The pending federal appropriations bill for the current fiscal year is likely to include modest measures to improve gun background checks and to offer training to schools on recognizing signs of gun violence.
Congressional leaders reached a tentative deal to pass modest gun legislation as part of a broader spending package, at the White House’s urging, reports Politico.. Senate Minority Leader Chuck Schumer (D-NY) and House Minority Leader Nancy Pelosi (D-CA) endorsed the inclusion of narrow, bipartisan legislation aimed at improving records and information-sharing in the FBI’s National Instant Criminal Background Check System. Gun control advocates say the provision barely moves the needle on firearms restrictions. In return, Speaker Paul Ryan (R-WI) and Senate Majority Leader Mitch McConnell (R-KY) are discussing language stating that the Centers for Disease Control and Prevention can research gun violence. A law banning gun control advocacy by the CDC, known as the Dickey amendment, has had a chilling effect on such research.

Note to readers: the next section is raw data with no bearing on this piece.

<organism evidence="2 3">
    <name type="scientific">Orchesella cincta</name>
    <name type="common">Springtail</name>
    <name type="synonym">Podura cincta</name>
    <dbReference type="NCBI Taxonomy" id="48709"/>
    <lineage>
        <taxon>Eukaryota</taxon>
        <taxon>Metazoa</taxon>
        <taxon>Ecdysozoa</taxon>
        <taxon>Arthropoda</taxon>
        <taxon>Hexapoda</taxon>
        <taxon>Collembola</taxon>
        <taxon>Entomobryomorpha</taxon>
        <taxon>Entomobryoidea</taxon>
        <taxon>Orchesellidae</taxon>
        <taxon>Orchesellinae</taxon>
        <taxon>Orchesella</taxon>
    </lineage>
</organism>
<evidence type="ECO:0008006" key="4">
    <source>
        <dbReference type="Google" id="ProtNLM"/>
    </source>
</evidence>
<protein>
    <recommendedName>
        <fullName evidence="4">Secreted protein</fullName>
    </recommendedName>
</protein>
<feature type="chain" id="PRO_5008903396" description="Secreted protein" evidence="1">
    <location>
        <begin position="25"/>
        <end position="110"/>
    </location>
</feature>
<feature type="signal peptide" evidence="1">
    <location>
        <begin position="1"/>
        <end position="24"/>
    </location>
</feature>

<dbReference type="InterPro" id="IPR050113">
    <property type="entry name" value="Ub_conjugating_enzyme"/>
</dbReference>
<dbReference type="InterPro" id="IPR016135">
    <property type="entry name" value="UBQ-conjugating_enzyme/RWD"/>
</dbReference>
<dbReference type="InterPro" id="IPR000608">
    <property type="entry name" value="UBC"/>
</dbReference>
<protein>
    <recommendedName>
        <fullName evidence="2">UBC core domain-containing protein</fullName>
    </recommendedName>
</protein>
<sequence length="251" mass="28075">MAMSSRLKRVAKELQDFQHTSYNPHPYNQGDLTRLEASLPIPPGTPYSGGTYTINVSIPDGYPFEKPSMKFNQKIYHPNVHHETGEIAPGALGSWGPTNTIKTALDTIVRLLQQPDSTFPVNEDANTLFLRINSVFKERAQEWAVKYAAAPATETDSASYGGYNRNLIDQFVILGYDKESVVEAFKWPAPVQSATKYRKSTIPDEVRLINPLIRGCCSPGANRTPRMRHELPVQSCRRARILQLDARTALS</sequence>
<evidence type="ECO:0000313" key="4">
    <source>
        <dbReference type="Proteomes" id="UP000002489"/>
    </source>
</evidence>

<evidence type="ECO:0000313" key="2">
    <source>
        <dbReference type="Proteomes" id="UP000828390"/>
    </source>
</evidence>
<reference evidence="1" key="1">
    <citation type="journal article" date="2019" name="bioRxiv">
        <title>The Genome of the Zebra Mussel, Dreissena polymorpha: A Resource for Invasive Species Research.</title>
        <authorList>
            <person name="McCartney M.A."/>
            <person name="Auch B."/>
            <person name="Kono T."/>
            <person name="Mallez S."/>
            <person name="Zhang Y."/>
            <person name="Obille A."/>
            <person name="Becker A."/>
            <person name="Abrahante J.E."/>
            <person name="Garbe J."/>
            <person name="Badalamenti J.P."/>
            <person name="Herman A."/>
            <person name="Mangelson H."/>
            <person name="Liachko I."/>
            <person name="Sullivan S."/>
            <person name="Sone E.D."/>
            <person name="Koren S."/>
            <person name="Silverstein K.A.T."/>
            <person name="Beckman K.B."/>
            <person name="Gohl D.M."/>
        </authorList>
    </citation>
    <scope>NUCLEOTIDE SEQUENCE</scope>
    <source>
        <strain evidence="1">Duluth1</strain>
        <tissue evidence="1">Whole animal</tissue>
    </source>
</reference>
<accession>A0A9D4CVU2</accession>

The compromise is also expected to include a $50 million-a-year grant program to offer training to recognize signs of gun violence. The STOP School Violence bill, led by Rep. John Rutherford (R-FL) and Sen. Orrin Hatch (R-UT), has already overwhelmingly cleared the House. The so-called FIX NICS bill would increase penalties on agencies that do not report sensitive information to the FBI’s national background checks system that bars criminals as well as people with severe mental health conditions from purchasing a firearm. President Trump asked Congress to pass the bill, which is backed by the National Rifle Association, after the Parkland high school shooting in Florida. Republicans urged their Democratic colleagues to allow the text into the spending package — even though Democrats argue it’s unlikely to do much to curb mass shootings. Democrats have called for expanding background checks to include sales online and at gun shows, and many want to reinstate the ban on assault rifles.